Real roses are not saccharine-smelling, but feral and fleeting, like night-blooming jasmine. I keep my rosewater and orange flower water in small glass spray bottles, so I can add them sparingly to drinks and to Middle Eastern desserts - baklava and semolina cake, kunafeh and filo dough filled with pastry cream. But I don't want flower waters sloshed thoughtlessly into creamy rice pudding or ricotta cheesecake or crème fraîche. I've tasted iced water that had been transformed into a lesser version of itself by a dash of rosewater. There may be a flower for every occasion, but not every occasion calls for it.
Variations of something called Lebanese iced tea, first mentioned in print about 20 years ago, are being served at Middle Eastern restaurants -oddly - throughout Louisiana, and have now spread to Texas and elsewhere in the US. The drink's origins and creators are a mystery, but it's basically sweetened iced tea with the merest trickle of rosewater and the hefty crunch of buttery pine nuts. Some versions contain the slight tang of lemon; others are made tart by the addition of pomegranate molasses.
Orange blossom water is one of the great legacies of Mediterranean citrus: distilled water perfumed with fresh essential oils from bitter orange blossoms. Seville oranges are generally believed to produce both the finest marmalade and the most fragrant blossoms.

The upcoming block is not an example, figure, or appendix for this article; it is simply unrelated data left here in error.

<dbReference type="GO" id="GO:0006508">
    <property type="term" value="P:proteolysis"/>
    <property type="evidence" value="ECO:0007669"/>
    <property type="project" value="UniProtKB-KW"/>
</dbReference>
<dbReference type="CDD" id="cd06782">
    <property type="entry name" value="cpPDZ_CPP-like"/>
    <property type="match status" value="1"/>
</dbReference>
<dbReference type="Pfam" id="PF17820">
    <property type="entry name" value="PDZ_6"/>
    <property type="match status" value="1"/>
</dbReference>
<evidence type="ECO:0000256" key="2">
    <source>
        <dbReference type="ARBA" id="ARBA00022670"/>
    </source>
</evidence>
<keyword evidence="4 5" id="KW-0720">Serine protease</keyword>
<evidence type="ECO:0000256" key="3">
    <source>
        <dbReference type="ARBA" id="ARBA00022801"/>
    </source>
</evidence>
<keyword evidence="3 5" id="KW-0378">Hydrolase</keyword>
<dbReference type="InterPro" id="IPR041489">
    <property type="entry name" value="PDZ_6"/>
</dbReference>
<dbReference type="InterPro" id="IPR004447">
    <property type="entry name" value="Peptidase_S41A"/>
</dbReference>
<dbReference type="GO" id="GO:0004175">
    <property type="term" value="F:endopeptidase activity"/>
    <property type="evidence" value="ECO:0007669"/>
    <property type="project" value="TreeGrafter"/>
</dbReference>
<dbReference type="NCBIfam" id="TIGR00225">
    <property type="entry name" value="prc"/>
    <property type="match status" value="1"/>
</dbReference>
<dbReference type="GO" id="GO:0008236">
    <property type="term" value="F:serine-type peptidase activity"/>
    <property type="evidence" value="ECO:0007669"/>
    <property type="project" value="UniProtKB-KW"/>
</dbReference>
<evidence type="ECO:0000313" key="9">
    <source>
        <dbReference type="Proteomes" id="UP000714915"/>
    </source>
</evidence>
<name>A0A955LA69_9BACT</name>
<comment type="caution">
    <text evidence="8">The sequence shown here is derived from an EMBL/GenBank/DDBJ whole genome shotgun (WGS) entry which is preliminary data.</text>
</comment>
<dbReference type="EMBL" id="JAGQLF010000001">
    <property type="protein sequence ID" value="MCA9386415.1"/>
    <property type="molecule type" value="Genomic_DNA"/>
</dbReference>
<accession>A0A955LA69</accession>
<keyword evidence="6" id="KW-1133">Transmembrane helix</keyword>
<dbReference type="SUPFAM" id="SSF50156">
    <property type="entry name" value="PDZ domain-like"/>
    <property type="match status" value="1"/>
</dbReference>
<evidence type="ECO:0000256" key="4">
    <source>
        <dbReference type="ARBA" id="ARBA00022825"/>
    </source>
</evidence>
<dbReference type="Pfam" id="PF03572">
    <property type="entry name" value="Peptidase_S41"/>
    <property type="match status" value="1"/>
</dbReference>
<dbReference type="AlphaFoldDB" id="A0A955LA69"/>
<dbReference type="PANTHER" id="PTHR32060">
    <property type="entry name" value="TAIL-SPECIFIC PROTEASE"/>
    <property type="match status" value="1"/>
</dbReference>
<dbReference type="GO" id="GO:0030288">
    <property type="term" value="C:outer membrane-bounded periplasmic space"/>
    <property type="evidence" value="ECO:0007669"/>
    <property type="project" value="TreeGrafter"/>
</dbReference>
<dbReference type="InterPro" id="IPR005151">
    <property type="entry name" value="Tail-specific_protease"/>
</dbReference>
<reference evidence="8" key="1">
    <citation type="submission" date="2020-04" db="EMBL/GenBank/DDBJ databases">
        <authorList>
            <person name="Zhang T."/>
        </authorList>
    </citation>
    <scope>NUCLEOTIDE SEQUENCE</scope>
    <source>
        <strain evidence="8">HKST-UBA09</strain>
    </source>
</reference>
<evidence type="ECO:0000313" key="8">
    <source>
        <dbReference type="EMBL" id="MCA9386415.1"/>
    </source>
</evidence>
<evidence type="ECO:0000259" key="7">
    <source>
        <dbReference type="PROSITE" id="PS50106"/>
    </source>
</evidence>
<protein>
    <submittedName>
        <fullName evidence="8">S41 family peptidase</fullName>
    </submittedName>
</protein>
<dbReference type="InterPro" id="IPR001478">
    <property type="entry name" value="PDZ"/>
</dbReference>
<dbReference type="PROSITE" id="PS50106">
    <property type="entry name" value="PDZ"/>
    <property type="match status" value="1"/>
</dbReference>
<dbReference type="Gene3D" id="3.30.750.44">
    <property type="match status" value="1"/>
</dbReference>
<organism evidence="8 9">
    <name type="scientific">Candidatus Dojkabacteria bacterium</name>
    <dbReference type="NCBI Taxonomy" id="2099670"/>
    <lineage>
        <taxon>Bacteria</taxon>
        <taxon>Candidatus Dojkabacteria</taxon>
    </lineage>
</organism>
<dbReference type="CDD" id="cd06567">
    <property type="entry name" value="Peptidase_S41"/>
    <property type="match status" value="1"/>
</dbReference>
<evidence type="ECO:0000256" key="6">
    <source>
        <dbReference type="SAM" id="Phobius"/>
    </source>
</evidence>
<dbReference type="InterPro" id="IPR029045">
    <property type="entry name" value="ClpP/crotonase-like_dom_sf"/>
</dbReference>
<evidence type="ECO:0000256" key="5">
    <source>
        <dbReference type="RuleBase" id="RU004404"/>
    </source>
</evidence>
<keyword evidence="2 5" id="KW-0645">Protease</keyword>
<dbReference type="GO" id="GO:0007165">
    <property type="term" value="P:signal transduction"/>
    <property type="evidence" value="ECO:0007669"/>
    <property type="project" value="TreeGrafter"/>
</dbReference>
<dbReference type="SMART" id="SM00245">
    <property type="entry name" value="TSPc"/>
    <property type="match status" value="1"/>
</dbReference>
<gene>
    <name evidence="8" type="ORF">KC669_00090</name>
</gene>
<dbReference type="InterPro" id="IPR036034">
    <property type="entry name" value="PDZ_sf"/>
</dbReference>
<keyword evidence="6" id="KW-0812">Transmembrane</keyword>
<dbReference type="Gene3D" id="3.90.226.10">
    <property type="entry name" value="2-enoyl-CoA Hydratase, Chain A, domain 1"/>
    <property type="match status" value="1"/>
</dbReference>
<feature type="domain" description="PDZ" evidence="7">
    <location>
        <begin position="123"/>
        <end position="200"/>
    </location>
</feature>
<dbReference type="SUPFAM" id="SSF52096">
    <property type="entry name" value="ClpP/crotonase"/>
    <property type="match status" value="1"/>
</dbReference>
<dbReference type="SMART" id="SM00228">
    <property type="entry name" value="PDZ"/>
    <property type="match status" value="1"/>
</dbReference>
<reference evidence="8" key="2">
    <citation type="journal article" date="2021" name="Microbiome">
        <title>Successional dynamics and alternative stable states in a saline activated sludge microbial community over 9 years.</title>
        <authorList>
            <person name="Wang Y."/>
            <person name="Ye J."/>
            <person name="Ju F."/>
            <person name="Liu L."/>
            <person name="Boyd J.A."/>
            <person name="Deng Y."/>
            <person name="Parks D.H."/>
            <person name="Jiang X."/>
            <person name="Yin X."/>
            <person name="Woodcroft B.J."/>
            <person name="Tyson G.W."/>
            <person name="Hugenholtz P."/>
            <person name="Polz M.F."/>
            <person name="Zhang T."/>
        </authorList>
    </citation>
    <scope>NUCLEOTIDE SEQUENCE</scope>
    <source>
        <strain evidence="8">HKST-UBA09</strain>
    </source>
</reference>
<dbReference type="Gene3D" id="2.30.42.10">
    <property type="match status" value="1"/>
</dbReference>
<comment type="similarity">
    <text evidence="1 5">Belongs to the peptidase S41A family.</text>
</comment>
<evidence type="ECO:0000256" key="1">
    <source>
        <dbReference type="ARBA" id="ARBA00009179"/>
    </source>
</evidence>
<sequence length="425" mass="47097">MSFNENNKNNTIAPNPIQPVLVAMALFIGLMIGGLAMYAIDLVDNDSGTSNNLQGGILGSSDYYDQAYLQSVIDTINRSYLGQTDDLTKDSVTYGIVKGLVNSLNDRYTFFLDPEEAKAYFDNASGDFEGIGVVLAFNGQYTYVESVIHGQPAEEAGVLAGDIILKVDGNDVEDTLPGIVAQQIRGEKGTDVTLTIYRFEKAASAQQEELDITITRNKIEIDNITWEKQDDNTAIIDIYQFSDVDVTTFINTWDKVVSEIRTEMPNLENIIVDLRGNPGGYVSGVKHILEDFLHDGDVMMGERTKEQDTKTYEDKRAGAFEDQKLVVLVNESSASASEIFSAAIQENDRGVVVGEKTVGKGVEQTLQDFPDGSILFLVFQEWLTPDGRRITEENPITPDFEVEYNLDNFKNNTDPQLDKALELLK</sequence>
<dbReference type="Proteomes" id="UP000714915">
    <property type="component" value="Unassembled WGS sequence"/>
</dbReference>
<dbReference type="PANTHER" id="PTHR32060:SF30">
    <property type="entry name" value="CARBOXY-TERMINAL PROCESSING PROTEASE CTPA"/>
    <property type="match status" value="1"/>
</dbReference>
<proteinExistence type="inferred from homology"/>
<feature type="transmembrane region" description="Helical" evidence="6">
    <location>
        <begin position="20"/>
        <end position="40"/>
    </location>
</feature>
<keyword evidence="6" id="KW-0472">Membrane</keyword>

In Lebanon and Syria, "white coffee" is served after dinner as a digestif, and is simply hot orange blossom water served in tiny cups, often with a side of candied rose petals.
There are dozens of edible flowers out in the world: elderflowers for making into cordial, squash blossoms for stuffing with cheese and frying, unopened sunflower buds to be steamed like artichokes, garlic blossoms snipped off so that we may enjoy them and so that the bulbs can better thrive, basil flowers for the same reasons, hibiscus and camomile flowers for tea, anise hyssop for so many things, although none as pleasurable as breathing in the scent left on one's hands after picking it. And of course, there are sweet and peppery little nasturtiums, which can be pickled, thrown into salads, or used to decorate dessert and fruit, along with geraniums and borage flowers, when they are available at their aromatic best.
A pensive person eating flowers is nothing new to cinema. In The Last Emperor, Elizabeth eats orchid flowers while a lone tear rolls down her cheek. In Monsoon Wedding, Dubey has a contemplative moment while folding a spicy, saffron-coloured marigold into his mouth. And the best scene in the original Willy Wonka and the Chocolate Factory shows a melancholy Gene Wilder first sipping from, and then biting into, a buttercup.
Many of us have held a buttercup flower at our necks on a sunny day, bathing our chins in a yellow glow and thereby "proving" that we like butter, as the children's folklore goes. Grown-ups are privy to the joyless realisation that the particular optical properties of the buttercup, and the ability of its petals to manipulate light, are in fact responsible for this magic trick, which doesn't necessarily make it any less magical.
Nouf Al-Qasimi is an Emirati food analyst who cooks and writes in New Mexico